Did the NSA know about Heartbleed before everyone else?

HeartbleedOne of the first questions asked by many when OpenSSL’s Heartbleed vulnerability first came to light was whether or not the bug may have been put there deliberately, either by national intelligence agencies or some other malicious actor. But even if they didn’t, and it really was an accident, that leaves us to wonder whether or not the NSA or anyone discovered it first, and has been exploiting it for all this time.

There’s absolutely no evidence to suggest either scenario is true, simply because it’s impossible to know for sure (unless Ed Snowden suddenly produces some documents showing the NSA knew all along…). The identity of the programmer responsible for introducing the flaw is now known. This morning, Robin Seggelmann, of Munster in Germany, gave an exclusive interview to the Sydney Morning Herald, and comes across as being somewhat embarrassed by the whole episode.

From the SMH:

“Mr Seggelmann, of Munster in Germany, said the bug which introduced the flaw was “unfortunately” missed by him and a reviewer when it was introduced into the open source OpenSSL encryption protocol over two years ago.”

“I was working on improving OpenSSL and submitted numerous bug fixes and added new features,” he said.”

“In one of the new features, unfortunately, I missed validating a variable containing a length.”

“After he submitted the code, a reviewer “apparently also didn’t notice the missing validation”, Mr Seggelmann said, “so the error made its way from the development branch into the released version.” Logs show that reviewer was Dr Stephen Henson.”

“Mr Seggelmann said the error he introduced was “quite trivial”, but acknowledged that its impact was “severe”.

Mr. Seggelmann goes onto deny that he is working for, or has any contact with, intelligence agencies, but admits that it’s “entirely possible” an entity like the NSA could have discovered the flaw before it became widely known.

Okay, but the chances of the NSA discovering Heartbleed must have been pretty slim, surely? You’d think so, but then again the bug apparently went unnoticed for two years, yet two people seem to have discovered it on the same day. There’s a great ‘behind the scenes’ story in Vocativ which describes how Codenomicon researchers found the bug, and it also states this:

“Unbeknownst to Chartier, a little-known security researcher at Google, Neel Mehta, had discovered and reported the OpenSSL bug on the same day. Considering the bug had actually existed since March 2012, the odds of the two research teams, working independently, finding and reporting the bug at the same time was highly surprising.”

That’s a huge coincidence, but it doesn’t necessarily mean anything sinister is going on. As Wired points out in its own article exploring the NSA angle, the vulnerability probably wouldn’t be that useful to the NSA anyway, considering all the other capabilities it has. Heartbleed might be a potential goldmine for hackers, but as far as intelligence gathering goes it’s not all that. The problem, from the NSA’s perspective, is the data that Heartbleed grabs is totally random – it grabs chunks of memory found within a server’s RAM – which could be anything at all. For sure it could include user names, passwords, encryption keys etc, but it’s all totally random, which, as Wired notes, makes it “very inefficient” for something like the NSA.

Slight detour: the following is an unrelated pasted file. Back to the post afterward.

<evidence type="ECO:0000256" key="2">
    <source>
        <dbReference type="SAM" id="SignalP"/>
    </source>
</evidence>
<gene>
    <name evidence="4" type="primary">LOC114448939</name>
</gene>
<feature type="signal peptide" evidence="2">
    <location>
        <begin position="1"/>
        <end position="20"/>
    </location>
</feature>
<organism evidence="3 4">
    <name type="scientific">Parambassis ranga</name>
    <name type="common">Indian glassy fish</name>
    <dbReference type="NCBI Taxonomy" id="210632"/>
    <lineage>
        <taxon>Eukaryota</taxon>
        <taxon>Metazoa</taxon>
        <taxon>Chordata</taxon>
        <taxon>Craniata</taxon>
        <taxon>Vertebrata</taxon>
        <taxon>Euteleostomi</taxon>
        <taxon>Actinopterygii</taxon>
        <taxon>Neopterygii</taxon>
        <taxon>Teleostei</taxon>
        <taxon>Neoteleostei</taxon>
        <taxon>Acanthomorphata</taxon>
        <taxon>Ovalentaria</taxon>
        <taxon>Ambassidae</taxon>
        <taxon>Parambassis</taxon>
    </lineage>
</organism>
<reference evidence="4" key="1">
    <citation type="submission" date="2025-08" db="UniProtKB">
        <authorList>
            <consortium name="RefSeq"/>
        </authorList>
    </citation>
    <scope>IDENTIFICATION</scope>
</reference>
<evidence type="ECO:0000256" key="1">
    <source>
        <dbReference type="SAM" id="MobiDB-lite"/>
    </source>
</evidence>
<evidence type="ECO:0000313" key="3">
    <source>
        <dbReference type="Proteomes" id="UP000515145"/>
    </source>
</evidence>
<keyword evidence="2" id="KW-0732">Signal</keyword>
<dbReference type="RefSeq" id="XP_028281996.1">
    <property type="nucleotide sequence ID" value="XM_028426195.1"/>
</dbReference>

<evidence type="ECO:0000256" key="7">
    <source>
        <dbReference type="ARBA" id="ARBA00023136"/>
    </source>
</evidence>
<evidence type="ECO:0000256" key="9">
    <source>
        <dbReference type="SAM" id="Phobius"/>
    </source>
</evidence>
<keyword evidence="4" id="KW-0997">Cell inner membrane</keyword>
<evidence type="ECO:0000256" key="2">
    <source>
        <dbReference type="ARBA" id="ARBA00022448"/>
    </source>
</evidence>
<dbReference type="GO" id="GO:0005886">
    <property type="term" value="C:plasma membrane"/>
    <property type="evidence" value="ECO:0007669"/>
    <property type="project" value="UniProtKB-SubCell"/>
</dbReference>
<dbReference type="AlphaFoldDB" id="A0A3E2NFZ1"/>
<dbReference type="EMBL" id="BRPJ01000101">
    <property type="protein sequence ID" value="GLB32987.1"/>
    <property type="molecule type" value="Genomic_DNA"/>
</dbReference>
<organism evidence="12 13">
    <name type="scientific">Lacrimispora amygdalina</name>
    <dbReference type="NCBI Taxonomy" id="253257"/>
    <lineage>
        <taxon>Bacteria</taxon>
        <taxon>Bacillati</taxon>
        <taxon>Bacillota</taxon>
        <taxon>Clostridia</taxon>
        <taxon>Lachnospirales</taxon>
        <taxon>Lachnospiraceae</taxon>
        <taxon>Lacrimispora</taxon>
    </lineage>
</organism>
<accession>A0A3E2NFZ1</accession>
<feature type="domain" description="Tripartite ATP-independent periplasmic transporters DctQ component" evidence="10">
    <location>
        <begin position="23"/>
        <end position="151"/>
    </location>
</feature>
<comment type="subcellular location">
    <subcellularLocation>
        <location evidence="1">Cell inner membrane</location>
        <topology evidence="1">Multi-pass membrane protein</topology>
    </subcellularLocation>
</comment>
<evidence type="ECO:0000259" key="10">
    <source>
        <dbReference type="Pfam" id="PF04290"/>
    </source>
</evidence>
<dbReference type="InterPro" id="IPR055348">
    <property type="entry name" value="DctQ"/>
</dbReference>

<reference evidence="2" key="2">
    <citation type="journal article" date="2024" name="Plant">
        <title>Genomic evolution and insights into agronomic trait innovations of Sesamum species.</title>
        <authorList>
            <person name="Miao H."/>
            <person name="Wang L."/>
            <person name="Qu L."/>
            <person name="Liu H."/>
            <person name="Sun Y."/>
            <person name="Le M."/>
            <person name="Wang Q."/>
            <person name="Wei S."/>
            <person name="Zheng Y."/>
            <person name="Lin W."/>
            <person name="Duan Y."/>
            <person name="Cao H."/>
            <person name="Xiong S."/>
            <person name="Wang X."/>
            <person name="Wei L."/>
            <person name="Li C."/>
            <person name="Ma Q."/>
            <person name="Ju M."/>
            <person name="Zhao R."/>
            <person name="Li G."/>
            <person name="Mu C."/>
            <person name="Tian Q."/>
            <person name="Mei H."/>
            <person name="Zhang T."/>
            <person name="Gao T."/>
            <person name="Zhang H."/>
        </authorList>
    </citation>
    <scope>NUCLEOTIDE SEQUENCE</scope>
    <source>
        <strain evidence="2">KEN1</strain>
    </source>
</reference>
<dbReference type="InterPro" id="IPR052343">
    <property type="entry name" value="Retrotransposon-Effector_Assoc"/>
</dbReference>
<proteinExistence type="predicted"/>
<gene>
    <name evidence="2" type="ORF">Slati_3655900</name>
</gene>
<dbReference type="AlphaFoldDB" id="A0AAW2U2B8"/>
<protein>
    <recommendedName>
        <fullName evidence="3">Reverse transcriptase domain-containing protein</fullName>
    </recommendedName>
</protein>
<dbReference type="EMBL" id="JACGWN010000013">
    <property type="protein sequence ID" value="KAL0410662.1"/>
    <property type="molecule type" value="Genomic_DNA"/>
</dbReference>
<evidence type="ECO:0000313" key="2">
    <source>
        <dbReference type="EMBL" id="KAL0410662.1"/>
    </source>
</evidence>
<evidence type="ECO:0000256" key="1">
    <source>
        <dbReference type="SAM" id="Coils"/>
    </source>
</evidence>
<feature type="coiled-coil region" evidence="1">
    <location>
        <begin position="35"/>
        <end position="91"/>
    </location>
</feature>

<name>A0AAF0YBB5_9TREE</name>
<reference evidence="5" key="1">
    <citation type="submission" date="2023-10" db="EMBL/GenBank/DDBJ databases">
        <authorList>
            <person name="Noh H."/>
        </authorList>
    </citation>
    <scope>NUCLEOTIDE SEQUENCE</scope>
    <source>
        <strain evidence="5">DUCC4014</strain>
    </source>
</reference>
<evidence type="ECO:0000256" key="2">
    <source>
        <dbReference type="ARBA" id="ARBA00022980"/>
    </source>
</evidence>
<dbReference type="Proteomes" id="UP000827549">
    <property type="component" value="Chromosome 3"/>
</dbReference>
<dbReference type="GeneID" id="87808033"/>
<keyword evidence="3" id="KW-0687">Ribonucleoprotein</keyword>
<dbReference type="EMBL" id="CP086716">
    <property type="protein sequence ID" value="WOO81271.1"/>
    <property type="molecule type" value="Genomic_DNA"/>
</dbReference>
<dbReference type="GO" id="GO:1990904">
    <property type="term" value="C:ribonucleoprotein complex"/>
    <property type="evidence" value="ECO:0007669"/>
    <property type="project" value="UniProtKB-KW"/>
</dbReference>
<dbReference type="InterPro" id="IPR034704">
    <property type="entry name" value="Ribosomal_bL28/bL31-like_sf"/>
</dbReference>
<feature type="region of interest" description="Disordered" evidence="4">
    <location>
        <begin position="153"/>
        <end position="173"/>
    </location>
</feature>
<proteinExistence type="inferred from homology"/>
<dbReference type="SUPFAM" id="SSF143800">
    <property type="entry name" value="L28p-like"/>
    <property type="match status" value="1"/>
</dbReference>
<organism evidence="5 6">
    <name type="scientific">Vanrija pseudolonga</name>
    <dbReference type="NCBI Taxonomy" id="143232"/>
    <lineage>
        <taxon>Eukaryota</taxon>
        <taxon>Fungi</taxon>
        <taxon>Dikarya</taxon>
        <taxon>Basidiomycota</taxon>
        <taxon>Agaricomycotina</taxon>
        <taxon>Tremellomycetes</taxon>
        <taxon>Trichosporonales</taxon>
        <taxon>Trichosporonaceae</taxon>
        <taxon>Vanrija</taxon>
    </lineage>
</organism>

But just because something is inefficient, doesn’t mean they wouldn’t use it. Peter Eckersley of the Electronic Frontier Foundation came across a suspicious incident from last November, in which some kind of botnet appeared to be trying to exploit Heartbleed:

“The second log seems much more troubling. We have spoken to Ars Technica’s second source, Terrence Koeman, who reports finding some inbound packets, immediately following the setup and termination of a normal handshake, containing another Client Hello message followed by the TCP payload bytes 18 03 02 00 03 01 40 00 in ingress packet logs from November 2013. These bytes are a TLS Heartbeat with contradictory length fields, and are the same as those in the widely circulated proof-of-concept exploit.”

“Koeman’s logs had been stored on magnetic tape in a vault. The source IP addresses for the attack were 193.104.110.12 and 193.104.110.20. Interestingly, those two IP addresses appear to be part of a larger botnet that has been systematically attempting to record most or all of the conversations on Freenode and a number of other IRC networks. This is an activity that makes a little more sense for intelligence agencies than for commercial or lifestyle malware developers.”

This is by no means definitive evidence of an attack, but we can’t rule it out either. One thing we do know is the NSA has been running a program called Bullrun that’s designed to break SSL encryption, so it stands to reason it could’ve stumbled upon the bug. If it did so, it’s rather sad that it chose to use it to its own advantage, rather than make the exploit known and help protect the rest of us.

About Mike Wheatley

Mike Wheatley is a senior staff writer at SiliconANGLE. He loves to write about Big Data and the Internet of Things, and explore how these technologies are evolving within the enterprise and helping businesses to become more agile. Before joining SiliconANGLE, Mike was an editor at Argophilia Travel News, an occassional contributer to The Epoch Times, and has also dabbled in SEO and social media marketing. He usually bases himself in Bangkok, Thailand, though he can often be found roaming through the jungles or chilling on a beach. Got a news story or tip? Email Mike@SiliconANGLE.com.